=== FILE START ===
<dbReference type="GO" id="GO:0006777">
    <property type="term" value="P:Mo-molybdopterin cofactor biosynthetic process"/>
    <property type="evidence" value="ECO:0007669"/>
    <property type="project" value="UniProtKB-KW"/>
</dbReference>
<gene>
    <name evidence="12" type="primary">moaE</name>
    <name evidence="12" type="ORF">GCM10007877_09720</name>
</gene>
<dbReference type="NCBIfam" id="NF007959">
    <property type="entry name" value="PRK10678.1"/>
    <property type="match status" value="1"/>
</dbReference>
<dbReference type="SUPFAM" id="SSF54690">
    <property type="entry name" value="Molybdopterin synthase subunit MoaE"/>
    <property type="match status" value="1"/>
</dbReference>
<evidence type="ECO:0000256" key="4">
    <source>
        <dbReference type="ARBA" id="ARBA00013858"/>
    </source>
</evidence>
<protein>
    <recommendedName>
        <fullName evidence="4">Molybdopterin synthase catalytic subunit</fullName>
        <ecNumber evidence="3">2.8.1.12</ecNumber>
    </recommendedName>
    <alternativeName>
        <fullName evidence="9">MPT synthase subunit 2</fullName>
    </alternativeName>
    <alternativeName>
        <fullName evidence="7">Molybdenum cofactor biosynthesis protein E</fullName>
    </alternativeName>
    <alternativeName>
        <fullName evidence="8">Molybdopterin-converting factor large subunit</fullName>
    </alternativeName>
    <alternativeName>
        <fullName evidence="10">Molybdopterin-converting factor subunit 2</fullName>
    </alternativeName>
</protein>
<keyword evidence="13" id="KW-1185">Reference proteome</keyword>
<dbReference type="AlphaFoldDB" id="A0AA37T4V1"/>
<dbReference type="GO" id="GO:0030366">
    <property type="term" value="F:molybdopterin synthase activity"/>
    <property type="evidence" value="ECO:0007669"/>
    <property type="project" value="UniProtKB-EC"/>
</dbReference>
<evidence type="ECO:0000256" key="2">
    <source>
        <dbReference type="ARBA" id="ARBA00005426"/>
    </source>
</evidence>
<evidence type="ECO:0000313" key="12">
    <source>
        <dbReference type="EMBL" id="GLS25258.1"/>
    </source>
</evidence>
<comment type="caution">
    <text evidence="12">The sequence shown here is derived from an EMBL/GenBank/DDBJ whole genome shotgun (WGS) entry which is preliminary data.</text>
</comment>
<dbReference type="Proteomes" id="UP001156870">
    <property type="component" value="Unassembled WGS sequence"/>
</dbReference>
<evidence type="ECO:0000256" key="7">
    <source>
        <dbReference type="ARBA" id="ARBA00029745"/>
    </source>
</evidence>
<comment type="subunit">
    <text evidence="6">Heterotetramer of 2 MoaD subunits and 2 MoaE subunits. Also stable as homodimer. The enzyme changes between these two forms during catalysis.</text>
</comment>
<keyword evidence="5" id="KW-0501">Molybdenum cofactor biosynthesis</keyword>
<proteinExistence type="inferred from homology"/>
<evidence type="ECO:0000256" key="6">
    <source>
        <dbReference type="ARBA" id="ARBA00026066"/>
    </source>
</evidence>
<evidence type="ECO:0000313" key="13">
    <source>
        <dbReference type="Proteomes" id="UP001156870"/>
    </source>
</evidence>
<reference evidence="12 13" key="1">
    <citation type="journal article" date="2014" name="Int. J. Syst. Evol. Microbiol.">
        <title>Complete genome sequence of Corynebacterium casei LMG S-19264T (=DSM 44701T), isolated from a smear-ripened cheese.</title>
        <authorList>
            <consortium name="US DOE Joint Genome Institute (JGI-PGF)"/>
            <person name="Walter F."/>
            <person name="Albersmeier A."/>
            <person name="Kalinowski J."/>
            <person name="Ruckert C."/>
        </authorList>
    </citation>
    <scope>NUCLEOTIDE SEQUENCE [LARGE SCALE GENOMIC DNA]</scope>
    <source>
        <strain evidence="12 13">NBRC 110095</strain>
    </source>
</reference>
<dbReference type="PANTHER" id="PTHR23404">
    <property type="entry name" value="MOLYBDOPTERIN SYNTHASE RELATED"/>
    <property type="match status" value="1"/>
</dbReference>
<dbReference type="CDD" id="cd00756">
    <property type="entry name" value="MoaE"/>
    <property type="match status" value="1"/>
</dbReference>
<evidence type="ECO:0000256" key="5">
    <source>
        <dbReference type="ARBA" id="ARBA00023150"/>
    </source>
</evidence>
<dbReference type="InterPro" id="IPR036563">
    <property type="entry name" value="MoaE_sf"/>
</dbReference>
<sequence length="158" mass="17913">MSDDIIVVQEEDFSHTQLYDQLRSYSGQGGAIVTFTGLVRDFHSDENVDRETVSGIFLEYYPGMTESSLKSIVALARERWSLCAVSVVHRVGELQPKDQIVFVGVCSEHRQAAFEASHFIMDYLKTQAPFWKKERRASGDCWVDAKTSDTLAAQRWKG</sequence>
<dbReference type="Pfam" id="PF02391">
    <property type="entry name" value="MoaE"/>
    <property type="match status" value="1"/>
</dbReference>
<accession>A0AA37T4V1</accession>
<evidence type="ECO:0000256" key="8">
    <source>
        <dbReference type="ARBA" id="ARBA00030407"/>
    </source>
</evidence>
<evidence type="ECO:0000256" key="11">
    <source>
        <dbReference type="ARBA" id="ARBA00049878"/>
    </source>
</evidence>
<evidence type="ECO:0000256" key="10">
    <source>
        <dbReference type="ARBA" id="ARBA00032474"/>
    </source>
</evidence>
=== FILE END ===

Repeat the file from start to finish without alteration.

<dbReference type="GO" id="GO:0006777">
    <property type="term" value="P:Mo-molybdopterin cofactor biosynthetic process"/>
    <property type="evidence" value="ECO:0007669"/>
    <property type="project" value="UniProtKB-KW"/>
</dbReference>
<gene>
    <name evidence="12" type="primary">moaE</name>
    <name evidence="12" type="ORF">GCM10007877_09720</name>
</gene>
<dbReference type="NCBIfam" id="NF007959">
    <property type="entry name" value="PRK10678.1"/>
    <property type="match status" value="1"/>
</dbReference>
<dbReference type="SUPFAM" id="SSF54690">
    <property type="entry name" value="Molybdopterin synthase subunit MoaE"/>
    <property type="match status" value="1"/>
</dbReference>
<evidence type="ECO:0000256" key="4">
    <source>
        <dbReference type="ARBA" id="ARBA00013858"/>
    </source>
</evidence>
<protein>
    <recommendedName>
        <fullName evidence="4">Molybdopterin synthase catalytic subunit</fullName>
        <ecNumber evidence="3">2.8.1.12</ecNumber>
    </recommendedName>
    <alternativeName>
        <fullName evidence="9">MPT synthase subunit 2</fullName>
    </alternativeName>
    <alternativeName>
        <fullName evidence="7">Molybdenum cofactor biosynthesis protein E</fullName>
    </alternativeName>
    <alternativeName>
        <fullName evidence="8">Molybdopterin-converting factor large subunit</fullName>
    </alternativeName>
    <alternativeName>
        <fullName evidence="10">Molybdopterin-converting factor subunit 2</fullName>
    </alternativeName>
</protein>
<keyword evidence="13" id="KW-1185">Reference proteome</keyword>
<dbReference type="AlphaFoldDB" id="A0AA37T4V1"/>
<dbReference type="GO" id="GO:0030366">
    <property type="term" value="F:molybdopterin synthase activity"/>
    <property type="evidence" value="ECO:0007669"/>
    <property type="project" value="UniProtKB-EC"/>
</dbReference>
<evidence type="ECO:0000256" key="2">
    <source>
        <dbReference type="ARBA" id="ARBA00005426"/>
    </source>
</evidence>
<evidence type="ECO:0000313" key="12">
    <source>
        <dbReference type="EMBL" id="GLS25258.1"/>
    </source>
</evidence>
<comment type="caution">
    <text evidence="12">The sequence shown here is derived from an EMBL/GenBank/DDBJ whole genome shotgun (WGS) entry which is preliminary data.</text>
</comment>
<dbReference type="Proteomes" id="UP001156870">
    <property type="component" value="Unassembled WGS sequence"/>
</dbReference>
<evidence type="ECO:0000256" key="7">
    <source>
        <dbReference type="ARBA" id="ARBA00029745"/>
    </source>
</evidence>
<comment type="subunit">
    <text evidence="6">Heterotetramer of 2 MoaD subunits and 2 MoaE subunits. Also stable as homodimer. The enzyme changes between these two forms during catalysis.</text>
</comment>
<keyword evidence="5" id="KW-0501">Molybdenum cofactor biosynthesis</keyword>
<proteinExistence type="inferred from homology"/>
<evidence type="ECO:0000256" key="6">
    <source>
        <dbReference type="ARBA" id="ARBA00026066"/>
    </source>
</evidence>
<evidence type="ECO:0000313" key="13">
    <source>
        <dbReference type="Proteomes" id="UP001156870"/>
    </source>
</evidence>
<reference evidence="12 13" key="1">
    <citation type="journal article" date="2014" name="Int. J. Syst. Evol. Microbiol.">
        <title>Complete genome sequence of Corynebacterium casei LMG S-19264T (=DSM 44701T), isolated from a smear-ripened cheese.</title>
        <authorList>
            <consortium name="US DOE Joint Genome Institute (JGI-PGF)"/>
            <person name="Walter F."/>
            <person name="Albersmeier A."/>
            <person name="Kalinowski J."/>
            <person name="Ruckert C."/>
        </authorList>
    </citation>
    <scope>NUCLEOTIDE SEQUENCE [LARGE SCALE GENOMIC DNA]</scope>
    <source>
        <strain evidence="12 13">NBRC 110095</strain>
    </source>
</reference>
<dbReference type="PANTHER" id="PTHR23404">
    <property type="entry name" value="MOLYBDOPTERIN SYNTHASE RELATED"/>
    <property type="match status" value="1"/>
</dbReference>
<dbReference type="CDD" id="cd00756">
    <property type="entry name" value="MoaE"/>
    <property type="match status" value="1"/>
</dbReference>
<evidence type="ECO:0000256" key="5">
    <source>
        <dbReference type="ARBA" id="ARBA00023150"/>
    </source>
</evidence>
<dbReference type="InterPro" id="IPR036563">
    <property type="entry name" value="MoaE_sf"/>
</dbReference>
<sequence length="158" mass="17913">MSDDIIVVQEEDFSHTQLYDQLRSYSGQGGAIVTFTGLVRDFHSDENVDRETVSGIFLEYYPGMTESSLKSIVALARERWSLCAVSVVHRVGELQPKDQIVFVGVCSEHRQAAFEASHFIMDYLKTQAPFWKKERRASGDCWVDAKTSDTLAAQRWKG</sequence>
<dbReference type="Pfam" id="PF02391">
    <property type="entry name" value="MoaE"/>
    <property type="match status" value="1"/>
</dbReference>
<accession>A0AA37T4V1</accession>
<evidence type="ECO:0000256" key="8">
    <source>
        <dbReference type="ARBA" id="ARBA00030407"/>
    </source>
</evidence>
<evidence type="ECO:0000256" key="11">
    <source>
        <dbReference type="ARBA" id="ARBA00049878"/>
    </source>
</evidence>
<evidence type="ECO:0000256" key="10">
    <source>
        <dbReference type="ARBA" id="ARBA00032474"/>
    </source>
</evidence>